“It took me 15 years to feel brave enough to do this!” Joel Wästberg, the man behind the eccentric sir Was alias, confesses. “To reach the point where I could let myself do this was a long struggle. But once I felt less scared, it was kind of easy. It just came out, like: ‘This is the sound!’”
If you’re looking for the story behind sir Was’ debut album, you don’t need to go far. The secret was there in the opening lines of his magical first single, ‘A Minor Life’. “Stayed behind these walls too long,” a vulnerable falsetto advises us. “Kept my life on hold too long/ Dreaming of all I was not…” It’s a confession typical of typical of an artist who demonstrates an unusual but gratifying honesty, and its musical accompaniment – distinguished by the unconventional sound of bagpipes and recorders – is similarly appealing. These opening lines are, you see, a statement of intent, and what follows is what happens when sir Was’ walls come tumbling down. If you’re surprised, though – and you will be, rest assured – don’t fret: it turns out you’re not the only one.
Wästberg’s revelation is far from the only surprise on DIGGING A TUNNEL, an album that constantly bucks trends and confounds expectations. Boasting a continually evolving sound that remains nonetheless unified, it comes as close as any record can to defying description. Still, let’s try: It’s as though D’Angelo and Prince threw David Crosby into the studio with Tame Impala and Talk Talk’s Mark Hollis. If you don’t like that, come up with your own: there’s as much joy in trying to pin this down as there is in hearing it. But bear this in mind: however you characterise it, DIGGING A TUNNEL relentlessly provokes reactions, ones that require regular reassessment, often within the same song.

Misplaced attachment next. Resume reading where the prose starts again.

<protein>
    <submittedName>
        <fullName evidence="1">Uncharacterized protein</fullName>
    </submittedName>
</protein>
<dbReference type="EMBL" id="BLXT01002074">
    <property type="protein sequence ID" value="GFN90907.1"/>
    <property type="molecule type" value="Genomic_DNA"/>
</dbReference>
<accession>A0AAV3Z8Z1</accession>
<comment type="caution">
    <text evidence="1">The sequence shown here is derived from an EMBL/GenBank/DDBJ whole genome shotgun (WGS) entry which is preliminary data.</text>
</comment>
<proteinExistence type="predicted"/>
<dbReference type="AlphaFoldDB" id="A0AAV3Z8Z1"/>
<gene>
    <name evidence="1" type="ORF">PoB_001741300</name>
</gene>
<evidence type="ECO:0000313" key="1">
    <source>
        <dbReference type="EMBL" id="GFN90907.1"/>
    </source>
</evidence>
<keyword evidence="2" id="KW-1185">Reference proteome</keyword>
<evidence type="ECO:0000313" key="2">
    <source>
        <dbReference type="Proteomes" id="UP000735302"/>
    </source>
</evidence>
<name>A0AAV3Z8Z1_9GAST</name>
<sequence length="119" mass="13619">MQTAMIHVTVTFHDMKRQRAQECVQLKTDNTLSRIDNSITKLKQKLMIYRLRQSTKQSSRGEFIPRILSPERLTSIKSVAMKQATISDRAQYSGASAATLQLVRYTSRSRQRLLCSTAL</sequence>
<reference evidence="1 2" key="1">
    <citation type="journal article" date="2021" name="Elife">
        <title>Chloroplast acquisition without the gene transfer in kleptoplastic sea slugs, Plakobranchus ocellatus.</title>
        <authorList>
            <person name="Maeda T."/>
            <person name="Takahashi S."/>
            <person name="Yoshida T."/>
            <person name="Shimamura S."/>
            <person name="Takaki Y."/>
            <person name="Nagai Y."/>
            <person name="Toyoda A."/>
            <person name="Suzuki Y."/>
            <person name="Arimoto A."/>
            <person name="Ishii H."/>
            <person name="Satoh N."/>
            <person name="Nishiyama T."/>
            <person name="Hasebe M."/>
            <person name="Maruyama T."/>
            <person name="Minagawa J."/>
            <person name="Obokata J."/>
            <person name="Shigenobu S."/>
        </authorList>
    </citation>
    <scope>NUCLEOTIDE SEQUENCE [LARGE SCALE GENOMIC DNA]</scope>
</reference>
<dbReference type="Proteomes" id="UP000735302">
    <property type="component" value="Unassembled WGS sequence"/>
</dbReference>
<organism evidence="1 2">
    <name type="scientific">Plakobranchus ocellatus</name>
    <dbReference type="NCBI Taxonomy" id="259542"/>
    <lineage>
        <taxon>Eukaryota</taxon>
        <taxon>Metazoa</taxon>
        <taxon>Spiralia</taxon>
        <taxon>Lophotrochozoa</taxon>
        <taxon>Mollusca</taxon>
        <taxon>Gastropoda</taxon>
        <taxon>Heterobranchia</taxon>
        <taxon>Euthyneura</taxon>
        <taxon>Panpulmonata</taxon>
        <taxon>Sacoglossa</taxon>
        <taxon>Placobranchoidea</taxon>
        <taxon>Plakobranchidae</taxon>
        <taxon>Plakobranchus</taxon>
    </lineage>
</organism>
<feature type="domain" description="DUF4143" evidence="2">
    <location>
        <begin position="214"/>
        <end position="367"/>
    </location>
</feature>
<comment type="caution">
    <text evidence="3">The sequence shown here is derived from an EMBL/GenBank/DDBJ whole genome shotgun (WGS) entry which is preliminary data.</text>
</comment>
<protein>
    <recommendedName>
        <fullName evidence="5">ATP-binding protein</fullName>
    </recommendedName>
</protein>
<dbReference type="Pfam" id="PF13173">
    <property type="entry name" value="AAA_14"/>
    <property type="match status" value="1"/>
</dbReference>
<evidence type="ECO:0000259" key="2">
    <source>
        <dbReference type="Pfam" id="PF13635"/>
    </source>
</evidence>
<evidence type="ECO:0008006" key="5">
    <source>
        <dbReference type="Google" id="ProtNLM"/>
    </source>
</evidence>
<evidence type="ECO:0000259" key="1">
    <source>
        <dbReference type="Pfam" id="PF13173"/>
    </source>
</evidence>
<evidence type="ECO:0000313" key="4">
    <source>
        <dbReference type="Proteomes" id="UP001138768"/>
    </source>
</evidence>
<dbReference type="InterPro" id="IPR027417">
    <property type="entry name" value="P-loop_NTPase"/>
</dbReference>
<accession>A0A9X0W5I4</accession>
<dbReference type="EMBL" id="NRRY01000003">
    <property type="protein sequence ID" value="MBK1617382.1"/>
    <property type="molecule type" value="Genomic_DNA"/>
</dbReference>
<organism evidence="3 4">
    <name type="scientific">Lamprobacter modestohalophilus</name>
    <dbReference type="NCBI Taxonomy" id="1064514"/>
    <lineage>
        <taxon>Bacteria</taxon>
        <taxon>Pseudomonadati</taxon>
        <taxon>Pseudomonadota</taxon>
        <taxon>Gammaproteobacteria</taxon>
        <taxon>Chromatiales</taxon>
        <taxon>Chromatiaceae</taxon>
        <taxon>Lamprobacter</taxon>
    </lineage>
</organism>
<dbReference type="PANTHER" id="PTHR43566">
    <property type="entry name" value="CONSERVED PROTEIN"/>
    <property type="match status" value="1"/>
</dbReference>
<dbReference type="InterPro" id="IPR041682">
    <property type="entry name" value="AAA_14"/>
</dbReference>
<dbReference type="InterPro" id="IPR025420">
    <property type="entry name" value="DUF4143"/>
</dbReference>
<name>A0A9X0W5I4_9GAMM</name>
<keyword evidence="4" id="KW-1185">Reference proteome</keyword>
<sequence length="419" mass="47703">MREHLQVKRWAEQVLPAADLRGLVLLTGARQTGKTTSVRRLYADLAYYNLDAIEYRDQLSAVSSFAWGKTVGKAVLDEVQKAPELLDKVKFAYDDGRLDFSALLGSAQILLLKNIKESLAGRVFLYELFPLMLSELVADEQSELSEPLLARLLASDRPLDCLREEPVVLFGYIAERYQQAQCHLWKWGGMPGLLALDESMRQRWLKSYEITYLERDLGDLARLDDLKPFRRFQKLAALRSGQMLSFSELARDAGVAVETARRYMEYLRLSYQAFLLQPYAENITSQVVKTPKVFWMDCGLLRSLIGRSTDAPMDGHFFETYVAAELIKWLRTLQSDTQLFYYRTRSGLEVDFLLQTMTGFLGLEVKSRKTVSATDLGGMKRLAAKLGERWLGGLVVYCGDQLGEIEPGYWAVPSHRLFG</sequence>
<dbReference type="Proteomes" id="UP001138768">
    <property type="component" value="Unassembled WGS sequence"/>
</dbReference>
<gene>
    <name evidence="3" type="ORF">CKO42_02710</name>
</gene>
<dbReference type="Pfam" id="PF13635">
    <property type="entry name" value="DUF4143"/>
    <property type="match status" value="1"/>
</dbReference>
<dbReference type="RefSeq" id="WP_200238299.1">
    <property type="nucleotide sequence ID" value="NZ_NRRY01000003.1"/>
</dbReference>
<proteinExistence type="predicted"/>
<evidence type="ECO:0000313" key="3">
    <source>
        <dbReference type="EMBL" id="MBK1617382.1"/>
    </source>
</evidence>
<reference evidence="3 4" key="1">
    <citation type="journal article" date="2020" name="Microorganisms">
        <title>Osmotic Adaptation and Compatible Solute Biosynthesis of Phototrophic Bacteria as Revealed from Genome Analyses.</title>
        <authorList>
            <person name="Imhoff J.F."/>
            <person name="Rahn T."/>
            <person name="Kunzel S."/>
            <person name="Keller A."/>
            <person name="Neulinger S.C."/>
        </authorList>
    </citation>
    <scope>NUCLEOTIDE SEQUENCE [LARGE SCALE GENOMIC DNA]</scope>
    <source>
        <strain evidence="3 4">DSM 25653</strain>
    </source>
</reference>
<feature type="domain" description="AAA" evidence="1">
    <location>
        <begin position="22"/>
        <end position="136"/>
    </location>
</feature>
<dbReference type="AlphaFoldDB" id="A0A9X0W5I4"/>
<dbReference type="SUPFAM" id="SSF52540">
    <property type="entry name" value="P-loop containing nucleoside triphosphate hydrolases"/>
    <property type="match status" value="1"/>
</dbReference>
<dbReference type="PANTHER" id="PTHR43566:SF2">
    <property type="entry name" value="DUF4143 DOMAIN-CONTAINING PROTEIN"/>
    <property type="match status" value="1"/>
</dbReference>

Growing up in the tiny village of Frillesås on the western coast of Sweden, an hour or so from Gothenburg, Wästberg began playing music at an early age. “I started with the cello, but I was too young,” he recalls. “It was boring, and I think my teacher was depressed. So I quit, and at the age of 10 I started to play sax. My other brothers” – Wästberg is the oldest of four – “also played instruments, so we had a piano, a bass, a guitar and even a drum kit for a couple of years. I played along to records on all of them.” Armed with this knowledge, it’s perhaps less bewildering to learn that Wästberg played almost all the instruments on his debut, including drums, bass, keyboards, guitar, percussion, clarinets, and saxophone. “Everything except the bagpipe and the harmonica,” Wästberg smiles. “Those I captured with my iPhone.”
Wästberg left home at 18 and, inspired by Charlie Parker and John Coltrane, studied jazz saxophone in a so-called folkhögskola in the southern Swedish countryside. Such was his talent that he was soon flying around the world to perform with a variety of ensembles, and his more unlikely experiences included jamming with a pyjama-clad Sean Lennon in his New York apartment and escaping the 2012 coup d’état after playing at a festival in Bamako, Mali. Though he’d by now moved to Gothenburg, he also spent time at the University of Kwasulu-Natal in Durban, South Africa, where he developed an interest in pan-African rhythms that was furthered by travels through Mozambique and Zimbabwe. Stirred by the liberating philosophies of post-modern composers like John Cage and Morton Feldman, about whom he was reading, as well as by the complexity and feeling of the music he was hearing – and indeed playing with other musicians he met along the way – Wästberg began to question his musical identity. Leaving his saxophone in Durban, he returned to Europe with his head overflowing with rhythm. “I’d learned I’d rather play a beat that makes people dance,” he explains, “than play a fancy solo.”